So, once again, the main difference between domain name theft and cybersquatting lies in the requirements related to ownership of a trademark, as well as what causes of action you can bring and the remedies associated therewith.  Regardless, a domain name attorney can advise you in the instance that you believe you have rights to a domain name. Alternatively, if you owned the domain name and it was taken from you, or, ultimately, if someone owns domain names that you believe are confusingly similar to yours, a qualified domain name lawyer will be able to advise you as to your best causes of action and what kind of remedies you’re looking at. 

So, once again, this has been Brian Hall with Traverse Legal, PLC.  I hope this show regarding domain name theft and cybersquatting has been helpful. 

You’ve been listening to Domain Name Law Radio, where domain names are always the topic of the day.  Whether you are a domain name dispute attorney or a client, we are the number one resource for all your domain name questions.


ACPA cybersquatting is different than UDRP cyber squatting. Cyber squatting is different than a stolen domain name. Whatever domain name issue you are facing, you need a Internet law attorney who understands your specific domain name issue.

Nice post, however you have not been into the topic of 3L domain names, I think these are special domain name cases that need special treatments. Since 3L domain names are usually the acronym of many businesses out there, it would be stupid to file a case against the owner of the domain name claiming rights to it.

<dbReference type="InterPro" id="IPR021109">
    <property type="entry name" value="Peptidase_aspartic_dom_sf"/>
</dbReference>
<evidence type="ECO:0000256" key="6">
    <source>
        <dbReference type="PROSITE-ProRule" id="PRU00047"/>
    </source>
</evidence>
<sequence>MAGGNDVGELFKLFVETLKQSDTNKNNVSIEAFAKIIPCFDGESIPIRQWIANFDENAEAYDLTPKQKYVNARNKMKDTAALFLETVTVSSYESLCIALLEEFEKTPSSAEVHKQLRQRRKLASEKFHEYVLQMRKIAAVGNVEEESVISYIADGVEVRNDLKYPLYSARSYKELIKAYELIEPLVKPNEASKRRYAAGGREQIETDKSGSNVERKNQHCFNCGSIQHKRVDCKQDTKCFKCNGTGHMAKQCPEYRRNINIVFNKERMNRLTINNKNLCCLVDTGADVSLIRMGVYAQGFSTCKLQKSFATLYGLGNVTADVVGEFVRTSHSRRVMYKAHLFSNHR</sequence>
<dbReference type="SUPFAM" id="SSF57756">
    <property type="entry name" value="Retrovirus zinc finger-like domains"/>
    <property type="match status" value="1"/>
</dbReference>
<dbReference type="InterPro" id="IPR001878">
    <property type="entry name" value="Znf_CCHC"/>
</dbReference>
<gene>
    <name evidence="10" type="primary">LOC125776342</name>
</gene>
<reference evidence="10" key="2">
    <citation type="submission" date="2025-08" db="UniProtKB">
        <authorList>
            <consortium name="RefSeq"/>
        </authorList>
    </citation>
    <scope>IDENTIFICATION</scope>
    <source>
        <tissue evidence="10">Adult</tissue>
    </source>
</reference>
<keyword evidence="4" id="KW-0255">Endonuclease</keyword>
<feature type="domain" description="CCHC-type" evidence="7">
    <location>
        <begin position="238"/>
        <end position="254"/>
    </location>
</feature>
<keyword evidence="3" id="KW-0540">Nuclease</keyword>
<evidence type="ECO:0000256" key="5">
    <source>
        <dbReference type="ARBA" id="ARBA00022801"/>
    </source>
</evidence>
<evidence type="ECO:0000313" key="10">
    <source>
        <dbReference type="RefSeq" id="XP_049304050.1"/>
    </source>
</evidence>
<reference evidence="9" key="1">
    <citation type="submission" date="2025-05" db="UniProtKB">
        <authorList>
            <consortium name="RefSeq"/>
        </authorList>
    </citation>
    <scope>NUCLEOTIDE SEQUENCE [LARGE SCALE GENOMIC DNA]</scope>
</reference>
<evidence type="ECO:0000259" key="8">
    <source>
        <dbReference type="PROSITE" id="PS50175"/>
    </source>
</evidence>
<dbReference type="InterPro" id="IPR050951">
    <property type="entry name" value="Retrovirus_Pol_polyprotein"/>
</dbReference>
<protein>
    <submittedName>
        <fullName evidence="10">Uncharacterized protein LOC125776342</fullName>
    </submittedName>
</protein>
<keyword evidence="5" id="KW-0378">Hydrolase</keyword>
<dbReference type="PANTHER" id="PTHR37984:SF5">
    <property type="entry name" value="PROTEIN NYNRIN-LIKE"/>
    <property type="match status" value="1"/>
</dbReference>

One comment I liked regarding the topic is "These cases are getting silly now, are no domains safe anymore when companies think of a name, trademark it and think it gives them rights to the domain name too"

Check this case out titled "Francois Carrillo’s ZUT.com hit with UDRP":http://domainnamewire.com/2012/04/01/francois-carrillos-zut-com-hit-with-udrp/

Thanks for all this info

Thank you for providing the above information.

However, would you kindly elaborate why using a proxy service to hide domain registration information (I presume you are referring to "Whois Privacy") is being considered "bad faith"?

Whois Privacy is not prohibited under ICANN policies and is offered by virtually every registrar, and is commonly used by many registrants (private as well as business) for a variety of reasons.

I have a hard time following a "bad faith" argument for using a permissible, readily available, and commonly utilized service.

Hi Brian,

This is a good write and it is interesting reading through. Please I have a question for you.

If I registered Nikee.com as you rightly sited as an example and the name is what I am trading with in my native country, will Nike be able to have a case to pursue? I am assuming I am not doing anything to impersonate Nike in order to benefit from such financially. The domain name is just coincidence. Funny too, people bear "Nike" as a name in my country.


Very interesting article Brian. I'll be sending people over here who want to learn a little more about domain theft and cybersquatting. You've got all the basics covered pretty well.